Where are you planning on cruising next summer?

November 12, 2019

Check out some of my favorite destinations on the Chesapeake Bay

By Desiree van Welsum on November 12, 2019

Have you just bought a boat at one of the Fall boat shows and are you thinking about different areas to go cruising? Are you up north and about to winterize your boat for the winter, thinking about next season’s trips? Are you a crew member planning next Summer’s cruising program for the boss’ boat? Here are some of my favorite cruising destinations on the Chesapeake Bay.


Whether you want to escape the Florida heat for the summer, or maybe you are just passing through, perhaps as part of doing the American Great Loop, the Chesapeake Bay offers an amazing cruising ground with lots of great boating destinations within easy and short cruising distance. Depending on how much time you have, you could base yourself for example in Annapolis or Baltimore (both offer great access to several airports and railways stations) and undertake short trips from there, or make it a Chesapeake Bay cruise.

We like to use Annapolis, Maryland, as our summer base, and take trips from there. Annapolis is a great town, and is often called “the sailing capital of the United States.” It has a beautiful historic downtown on the water, is home to the United States Naval Academy, and hosts two great boat shows in the fall (the Annapolis Power and Sailboat Shows). Check out my previous blog for some tips for things to do in and around Annapolis. [click here]

Going north from Annapolis, our first destination after passing under the Bay Bridge is Baltimore. The city of Baltimore has put a tremendous effort into redeveloping the water front and what is called the Inner Harbor, with several nice marinas and lots of shops and restaurants within easy walking distance. The innovative @MrTrashWheel is a great help in cleaning up the Inner Harbor. We also enjoyed picking up one of the little step scooters that people zoom around town on and explore some of the nearby areas such as the historic neighborhoods of Fells Point and Little Italy. Both the football stadium and baseball stadium are in town and attending a game with the locals is always fun. The city skyline at sunset and by night are an amazing sight to enjoy from your boat.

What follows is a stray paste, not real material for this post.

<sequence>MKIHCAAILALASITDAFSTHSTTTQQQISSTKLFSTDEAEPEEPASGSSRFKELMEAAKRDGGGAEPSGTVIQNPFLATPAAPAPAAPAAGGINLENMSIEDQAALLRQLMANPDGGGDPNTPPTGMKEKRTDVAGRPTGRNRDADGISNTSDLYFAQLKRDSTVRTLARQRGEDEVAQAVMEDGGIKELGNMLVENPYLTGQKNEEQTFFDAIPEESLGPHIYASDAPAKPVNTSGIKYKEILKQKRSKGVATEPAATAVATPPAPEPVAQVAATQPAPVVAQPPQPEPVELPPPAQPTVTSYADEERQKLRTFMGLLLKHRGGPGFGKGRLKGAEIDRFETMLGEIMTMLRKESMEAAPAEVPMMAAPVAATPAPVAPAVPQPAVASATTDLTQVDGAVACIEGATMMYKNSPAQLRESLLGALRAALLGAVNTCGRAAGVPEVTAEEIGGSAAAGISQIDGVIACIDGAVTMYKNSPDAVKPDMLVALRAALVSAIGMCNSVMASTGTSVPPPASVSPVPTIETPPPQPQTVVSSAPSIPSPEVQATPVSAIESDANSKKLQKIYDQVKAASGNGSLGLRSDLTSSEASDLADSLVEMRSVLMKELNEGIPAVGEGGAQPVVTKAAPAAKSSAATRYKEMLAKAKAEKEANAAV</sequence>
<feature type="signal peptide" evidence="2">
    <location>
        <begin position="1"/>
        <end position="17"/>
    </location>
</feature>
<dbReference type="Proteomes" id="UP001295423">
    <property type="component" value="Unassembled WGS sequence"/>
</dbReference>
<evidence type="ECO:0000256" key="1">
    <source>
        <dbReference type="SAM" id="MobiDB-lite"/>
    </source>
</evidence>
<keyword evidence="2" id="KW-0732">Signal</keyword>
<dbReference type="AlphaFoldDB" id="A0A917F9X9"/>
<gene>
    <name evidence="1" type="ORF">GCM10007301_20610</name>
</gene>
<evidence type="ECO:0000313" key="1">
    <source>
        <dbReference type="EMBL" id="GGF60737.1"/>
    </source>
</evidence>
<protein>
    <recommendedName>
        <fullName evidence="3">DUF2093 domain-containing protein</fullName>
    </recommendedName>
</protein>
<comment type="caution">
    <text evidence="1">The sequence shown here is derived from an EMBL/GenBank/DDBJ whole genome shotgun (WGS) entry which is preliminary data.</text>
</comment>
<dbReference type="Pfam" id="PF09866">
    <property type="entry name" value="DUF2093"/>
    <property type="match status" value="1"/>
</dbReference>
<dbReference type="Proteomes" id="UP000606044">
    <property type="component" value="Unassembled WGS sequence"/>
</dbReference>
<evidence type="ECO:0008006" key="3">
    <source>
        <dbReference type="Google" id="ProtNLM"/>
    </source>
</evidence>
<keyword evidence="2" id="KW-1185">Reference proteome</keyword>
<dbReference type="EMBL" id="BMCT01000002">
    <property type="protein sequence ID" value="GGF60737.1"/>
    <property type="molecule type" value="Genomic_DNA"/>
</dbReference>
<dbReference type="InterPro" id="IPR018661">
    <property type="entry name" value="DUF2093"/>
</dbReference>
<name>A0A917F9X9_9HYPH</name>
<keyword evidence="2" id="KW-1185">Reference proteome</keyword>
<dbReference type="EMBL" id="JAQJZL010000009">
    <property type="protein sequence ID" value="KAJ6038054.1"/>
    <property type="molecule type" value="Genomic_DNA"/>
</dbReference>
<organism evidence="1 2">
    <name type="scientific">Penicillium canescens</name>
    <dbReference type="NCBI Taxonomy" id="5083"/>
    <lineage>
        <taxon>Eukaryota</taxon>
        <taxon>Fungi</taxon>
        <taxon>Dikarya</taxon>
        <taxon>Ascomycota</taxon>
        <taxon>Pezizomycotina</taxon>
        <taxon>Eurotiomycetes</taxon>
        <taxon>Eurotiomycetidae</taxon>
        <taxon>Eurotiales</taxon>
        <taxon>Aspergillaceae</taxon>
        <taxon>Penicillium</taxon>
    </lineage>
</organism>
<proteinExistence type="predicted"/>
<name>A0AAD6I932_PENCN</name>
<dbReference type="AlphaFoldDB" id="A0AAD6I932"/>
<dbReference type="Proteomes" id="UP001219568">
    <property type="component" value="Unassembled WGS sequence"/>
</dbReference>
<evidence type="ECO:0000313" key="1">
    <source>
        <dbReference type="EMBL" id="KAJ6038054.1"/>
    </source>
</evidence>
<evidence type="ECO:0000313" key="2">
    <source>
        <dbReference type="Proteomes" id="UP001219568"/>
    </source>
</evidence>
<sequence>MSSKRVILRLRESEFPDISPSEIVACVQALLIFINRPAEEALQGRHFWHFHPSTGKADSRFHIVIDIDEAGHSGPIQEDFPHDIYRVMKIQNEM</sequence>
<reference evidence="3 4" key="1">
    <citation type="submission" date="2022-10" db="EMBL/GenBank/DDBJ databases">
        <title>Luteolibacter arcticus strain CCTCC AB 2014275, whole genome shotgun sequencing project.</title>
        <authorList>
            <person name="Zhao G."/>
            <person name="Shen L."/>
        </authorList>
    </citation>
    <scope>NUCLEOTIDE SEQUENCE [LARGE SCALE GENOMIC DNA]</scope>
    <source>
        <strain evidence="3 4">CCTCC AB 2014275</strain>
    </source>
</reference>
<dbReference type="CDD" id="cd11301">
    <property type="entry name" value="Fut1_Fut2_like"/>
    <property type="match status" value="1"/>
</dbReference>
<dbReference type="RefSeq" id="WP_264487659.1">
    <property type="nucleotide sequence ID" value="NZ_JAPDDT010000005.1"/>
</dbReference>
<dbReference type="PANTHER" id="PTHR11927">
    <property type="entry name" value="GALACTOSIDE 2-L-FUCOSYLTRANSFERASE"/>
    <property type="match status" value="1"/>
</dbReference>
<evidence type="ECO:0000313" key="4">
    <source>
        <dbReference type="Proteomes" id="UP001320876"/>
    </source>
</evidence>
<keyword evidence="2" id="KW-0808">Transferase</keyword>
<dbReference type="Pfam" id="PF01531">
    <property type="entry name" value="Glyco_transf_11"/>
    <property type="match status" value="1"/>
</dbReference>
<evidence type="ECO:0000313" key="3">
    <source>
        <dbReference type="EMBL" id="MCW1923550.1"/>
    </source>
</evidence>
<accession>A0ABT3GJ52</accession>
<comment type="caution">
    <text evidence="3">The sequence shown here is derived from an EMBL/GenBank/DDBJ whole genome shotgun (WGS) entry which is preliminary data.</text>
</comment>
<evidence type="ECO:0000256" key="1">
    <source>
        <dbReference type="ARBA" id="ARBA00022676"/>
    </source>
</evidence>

Crossing over to the Eastern Shore from Baltimore, the first stop is Rock Hall, with some nice marinas, anchorages and restaurants. Cruising south from Rock Hall, it is worth taking a detour on the beautiful Chester River to visit Chestertown. Chestertown is a pretty town with a great market in the center of town on Saturday mornings. In early Fall Chestertown hosts the impressive annual Downrigging Festival.

Going further south on the Eastern Shore, my next favorite stop is the town of St Michaels, or “The town that fooled the British.”[1] It is a very pretty town with a historic center, beautiful homes, lots of great restaurants, ice cream stores and coffee shops, a brewery and distillery, the Chesapeake Bay Maritime Museum, and several marinas right in the center of town. St Michaels also hosts the annual Concours d’Elegance in September, as well as other festivities throughout the season.

Continuing further south on the Eastern Shore, the next stops are Oxford and Cambridge. Oxford is another very pretty town, home to several boat builders, and the Robert Morris Inn where the author James Michener outlined his famous novel, Chesapeake. In Cambridge, you will also find a nice ‘resort marina’, if you are in the mood for some golf, pools and spa treatments.